These trainings, to me, are considered WAY OF LIFE trainings.  They are going to add a totally new type of theoretical application to your practice.   They are the ones that people are always talking about, but don't often go to because they are expensive! 

Also included on your bucket list might be any of the play therapy certifications (Child Centered Play Therapy, Experiential Play Therapy, Gestalt Play Therapy, Synergetic Play Therapy, AutPlay, FirstPlay, and so on). 

For some, finishing the requirements for your RPT (Registered Play Therapist) is a bucket list item!  Budget for it! Remember Dr. Cavett's strategy for breadth and depth: study something play therapy related in depth, but supplement with a variety of theoretical orientations. 

Also, you don't need bucket list training every year.  Sometimes, you need to budget for a couple of years to cover the costs of an intensive training and supervision program.  But, it's still a budget and it's still on this list. 


Another type of bucket list training includes experiences!  

This includes training that involves a DESTINATION that is a side benefit of your desired learning.

For me, I have South Africa on my training bucket list. I have been researching offerings like this that include training and volunteer work.  
Remember when Tammi van Hollander was in India doing awesome play therapy work? That was not for APT credit.  It wasn't for licensure renewal.  But it was awesome and I have been wanting to do something like that myself.   

It's probably not going to happen this year, but it's on my vision board and I'm squirreling away money for the opportunity when it arises. That is bucket list training and I can't just do it on a whim.  It requires a plan.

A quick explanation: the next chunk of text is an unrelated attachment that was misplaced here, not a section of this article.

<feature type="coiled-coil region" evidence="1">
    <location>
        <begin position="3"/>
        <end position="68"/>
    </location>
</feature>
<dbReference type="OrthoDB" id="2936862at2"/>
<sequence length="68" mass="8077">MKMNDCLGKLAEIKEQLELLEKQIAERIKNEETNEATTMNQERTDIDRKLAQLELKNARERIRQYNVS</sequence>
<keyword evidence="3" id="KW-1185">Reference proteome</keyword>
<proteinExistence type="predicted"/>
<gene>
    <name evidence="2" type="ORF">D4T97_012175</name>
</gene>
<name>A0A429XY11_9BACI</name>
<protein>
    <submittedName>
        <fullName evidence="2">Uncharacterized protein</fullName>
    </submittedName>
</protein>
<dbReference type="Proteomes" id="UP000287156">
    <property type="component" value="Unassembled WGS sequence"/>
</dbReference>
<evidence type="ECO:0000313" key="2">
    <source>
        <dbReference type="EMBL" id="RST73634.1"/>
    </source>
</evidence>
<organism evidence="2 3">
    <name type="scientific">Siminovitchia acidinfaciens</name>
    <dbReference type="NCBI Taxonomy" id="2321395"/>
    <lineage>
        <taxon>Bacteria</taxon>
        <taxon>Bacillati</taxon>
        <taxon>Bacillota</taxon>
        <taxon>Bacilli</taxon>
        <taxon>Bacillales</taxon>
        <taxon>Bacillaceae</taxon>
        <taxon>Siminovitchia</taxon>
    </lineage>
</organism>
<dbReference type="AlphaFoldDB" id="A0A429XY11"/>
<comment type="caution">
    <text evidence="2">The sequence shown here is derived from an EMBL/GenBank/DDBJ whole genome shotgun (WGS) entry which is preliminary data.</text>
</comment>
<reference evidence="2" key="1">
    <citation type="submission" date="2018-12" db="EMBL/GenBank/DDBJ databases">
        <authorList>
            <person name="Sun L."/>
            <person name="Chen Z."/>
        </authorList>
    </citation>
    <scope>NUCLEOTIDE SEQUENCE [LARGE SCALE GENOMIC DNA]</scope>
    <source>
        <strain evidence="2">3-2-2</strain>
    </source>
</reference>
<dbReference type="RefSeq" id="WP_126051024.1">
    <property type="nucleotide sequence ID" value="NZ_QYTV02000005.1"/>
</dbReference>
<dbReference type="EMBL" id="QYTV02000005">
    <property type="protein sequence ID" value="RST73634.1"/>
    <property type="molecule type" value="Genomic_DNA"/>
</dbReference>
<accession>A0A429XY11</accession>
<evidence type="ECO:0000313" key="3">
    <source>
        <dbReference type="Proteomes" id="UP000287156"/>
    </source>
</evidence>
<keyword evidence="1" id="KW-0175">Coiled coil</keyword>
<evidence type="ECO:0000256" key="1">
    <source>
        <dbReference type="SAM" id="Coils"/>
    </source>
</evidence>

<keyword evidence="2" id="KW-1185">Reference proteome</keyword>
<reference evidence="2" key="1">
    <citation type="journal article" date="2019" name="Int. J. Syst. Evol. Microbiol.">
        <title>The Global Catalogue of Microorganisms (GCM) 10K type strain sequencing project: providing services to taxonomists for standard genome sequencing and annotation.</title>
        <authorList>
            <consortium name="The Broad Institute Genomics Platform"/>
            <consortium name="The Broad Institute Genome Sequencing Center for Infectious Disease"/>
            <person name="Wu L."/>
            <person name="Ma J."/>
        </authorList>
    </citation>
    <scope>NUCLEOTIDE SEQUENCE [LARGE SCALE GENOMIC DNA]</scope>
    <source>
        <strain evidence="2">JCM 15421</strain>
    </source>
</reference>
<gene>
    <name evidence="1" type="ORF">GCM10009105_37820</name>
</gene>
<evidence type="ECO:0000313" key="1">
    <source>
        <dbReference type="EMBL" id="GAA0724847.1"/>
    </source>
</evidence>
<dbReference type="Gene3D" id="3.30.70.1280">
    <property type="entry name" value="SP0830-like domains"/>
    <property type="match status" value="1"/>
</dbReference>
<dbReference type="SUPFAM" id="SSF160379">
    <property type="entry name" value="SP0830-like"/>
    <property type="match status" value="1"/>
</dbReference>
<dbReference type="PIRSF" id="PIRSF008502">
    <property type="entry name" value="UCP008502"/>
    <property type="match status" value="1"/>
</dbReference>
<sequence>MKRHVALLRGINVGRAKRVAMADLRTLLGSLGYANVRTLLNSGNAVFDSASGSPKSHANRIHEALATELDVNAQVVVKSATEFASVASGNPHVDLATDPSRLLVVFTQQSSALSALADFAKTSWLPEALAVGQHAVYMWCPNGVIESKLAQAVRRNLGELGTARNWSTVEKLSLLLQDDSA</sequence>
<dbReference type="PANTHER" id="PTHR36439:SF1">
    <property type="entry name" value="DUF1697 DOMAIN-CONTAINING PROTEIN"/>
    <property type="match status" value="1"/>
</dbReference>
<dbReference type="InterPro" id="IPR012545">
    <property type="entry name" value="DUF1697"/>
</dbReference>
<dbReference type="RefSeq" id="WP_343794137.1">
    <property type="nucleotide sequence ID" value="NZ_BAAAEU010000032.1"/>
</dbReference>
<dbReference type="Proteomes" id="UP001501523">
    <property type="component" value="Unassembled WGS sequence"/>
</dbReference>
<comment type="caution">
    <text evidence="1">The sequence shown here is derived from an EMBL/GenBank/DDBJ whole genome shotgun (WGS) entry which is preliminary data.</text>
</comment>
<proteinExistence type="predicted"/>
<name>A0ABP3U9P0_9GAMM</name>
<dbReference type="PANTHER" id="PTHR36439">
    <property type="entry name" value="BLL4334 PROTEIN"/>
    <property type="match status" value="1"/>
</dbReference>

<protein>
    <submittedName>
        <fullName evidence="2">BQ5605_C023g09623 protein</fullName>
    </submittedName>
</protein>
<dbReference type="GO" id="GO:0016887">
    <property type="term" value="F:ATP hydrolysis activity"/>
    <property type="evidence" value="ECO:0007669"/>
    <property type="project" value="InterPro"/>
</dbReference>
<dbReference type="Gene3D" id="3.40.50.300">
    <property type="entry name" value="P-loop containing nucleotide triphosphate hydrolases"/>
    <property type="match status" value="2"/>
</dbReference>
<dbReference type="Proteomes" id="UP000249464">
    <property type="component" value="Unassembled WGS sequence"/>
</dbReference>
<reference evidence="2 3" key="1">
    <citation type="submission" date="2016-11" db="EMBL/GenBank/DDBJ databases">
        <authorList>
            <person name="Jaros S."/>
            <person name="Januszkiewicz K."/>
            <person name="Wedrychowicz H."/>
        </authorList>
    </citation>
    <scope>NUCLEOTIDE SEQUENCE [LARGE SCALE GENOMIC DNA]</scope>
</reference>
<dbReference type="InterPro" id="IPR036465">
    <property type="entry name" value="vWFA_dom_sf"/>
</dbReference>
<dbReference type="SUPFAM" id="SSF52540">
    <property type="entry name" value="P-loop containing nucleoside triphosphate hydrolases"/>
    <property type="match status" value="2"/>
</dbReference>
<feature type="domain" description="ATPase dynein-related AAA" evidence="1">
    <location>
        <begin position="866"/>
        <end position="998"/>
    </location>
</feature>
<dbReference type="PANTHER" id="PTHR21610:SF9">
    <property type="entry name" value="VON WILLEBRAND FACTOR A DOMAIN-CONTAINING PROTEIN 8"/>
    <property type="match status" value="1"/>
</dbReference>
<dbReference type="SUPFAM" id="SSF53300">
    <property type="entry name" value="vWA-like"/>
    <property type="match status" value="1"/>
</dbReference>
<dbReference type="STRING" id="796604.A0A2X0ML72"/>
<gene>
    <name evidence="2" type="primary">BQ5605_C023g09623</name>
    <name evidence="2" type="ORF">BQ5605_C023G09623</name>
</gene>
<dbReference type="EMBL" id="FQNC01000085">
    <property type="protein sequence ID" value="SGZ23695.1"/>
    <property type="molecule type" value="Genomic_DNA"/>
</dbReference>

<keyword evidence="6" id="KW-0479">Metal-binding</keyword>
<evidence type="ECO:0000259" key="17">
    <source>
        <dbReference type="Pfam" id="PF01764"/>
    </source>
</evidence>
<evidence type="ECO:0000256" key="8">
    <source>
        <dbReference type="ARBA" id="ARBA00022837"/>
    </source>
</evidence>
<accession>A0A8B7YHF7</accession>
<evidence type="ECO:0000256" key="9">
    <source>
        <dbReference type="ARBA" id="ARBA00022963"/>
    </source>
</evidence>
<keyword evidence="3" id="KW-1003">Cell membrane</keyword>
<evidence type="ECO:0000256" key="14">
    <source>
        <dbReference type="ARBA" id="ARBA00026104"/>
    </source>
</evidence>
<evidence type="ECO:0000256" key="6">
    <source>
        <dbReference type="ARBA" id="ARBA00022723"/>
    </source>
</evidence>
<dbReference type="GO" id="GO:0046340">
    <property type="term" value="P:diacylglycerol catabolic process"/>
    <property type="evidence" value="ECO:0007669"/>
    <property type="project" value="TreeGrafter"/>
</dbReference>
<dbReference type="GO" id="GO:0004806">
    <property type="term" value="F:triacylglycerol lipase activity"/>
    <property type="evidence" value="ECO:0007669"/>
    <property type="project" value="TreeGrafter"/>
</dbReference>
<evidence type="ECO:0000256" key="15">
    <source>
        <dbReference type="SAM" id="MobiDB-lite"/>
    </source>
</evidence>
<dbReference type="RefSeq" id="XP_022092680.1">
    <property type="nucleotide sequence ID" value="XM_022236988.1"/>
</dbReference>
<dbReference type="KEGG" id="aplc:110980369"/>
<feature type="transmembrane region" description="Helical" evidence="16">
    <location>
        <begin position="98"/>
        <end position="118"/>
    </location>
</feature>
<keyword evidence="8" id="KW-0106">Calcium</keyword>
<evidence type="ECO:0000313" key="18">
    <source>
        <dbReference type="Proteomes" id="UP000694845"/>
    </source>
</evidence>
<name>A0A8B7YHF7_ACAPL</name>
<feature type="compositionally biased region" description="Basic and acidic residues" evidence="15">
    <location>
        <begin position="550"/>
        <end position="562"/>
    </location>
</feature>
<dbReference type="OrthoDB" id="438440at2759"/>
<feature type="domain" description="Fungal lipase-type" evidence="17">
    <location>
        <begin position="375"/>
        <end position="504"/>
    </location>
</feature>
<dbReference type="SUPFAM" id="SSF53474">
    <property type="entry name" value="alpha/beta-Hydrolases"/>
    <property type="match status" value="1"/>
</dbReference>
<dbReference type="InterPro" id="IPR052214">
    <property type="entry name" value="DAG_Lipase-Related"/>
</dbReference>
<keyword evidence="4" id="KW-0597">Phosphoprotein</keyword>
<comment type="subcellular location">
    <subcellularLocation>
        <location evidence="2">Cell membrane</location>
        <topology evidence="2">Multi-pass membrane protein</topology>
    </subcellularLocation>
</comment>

The Hawaii Play Therapy Retreat is a bucket list experience.  I specifically created this training so that you had the best of both worlds.  Awesome presenters (Lisa Dion and Clair Mellenthin) teaching in the same room for the first time ever!  AND, exposure to the beautiful culture and rich experiences that Oahu has to offer.  

Will this training pay off for you financially? Is it worth the money in registration, travel and time away to have this type of training?

I think it is.

Not because you will go back home and raise your rates. But because you will go back home transformed by an experience of learning, connection, culture, and self-care!

So, is that training worth it?

Yes, but don't just go willy-nilly with your training plans.  

Your bucket list training isn't out of reach.  You can have amazing and expensive experiences if you create a budget and a plan.

And you can leave a little wiggle room for the unexpected trainings that catch your eye as well. 

Tell me what is on your training bucket list?  What are you doing to budget and plan for it so that it can happen!

About the Author

Jennifer Taylor, LCSW, RPT is an experienced child and family therapist and public speaker who specializes in trauma, ADHD, and conduct problems. Discover more about her diverse clinical background and family. Reach out to Jennifer with questions or comments by emailing at info@jentaylorplaytherapy.com

Jennifer Taylor, LCSW, RPT is an experienced child and family therapist and public speaker who specializes in trauma, ADHD, and conduct problems. Discover more about her diverse clinical background and family. Reach out to Jennifer with questions or comments by emailing at info@jentaylorplaytherapy.com

Jennifer Taylor, LCSW, RPT is an experienced child and family therapist and public speaker who specializes in trauma, ADHD, and conduct problems. Discover more about her diverse clinical background and family. Reach out to Jennifer with questions or comments by emailing at info@jentaylorplaytherapy.com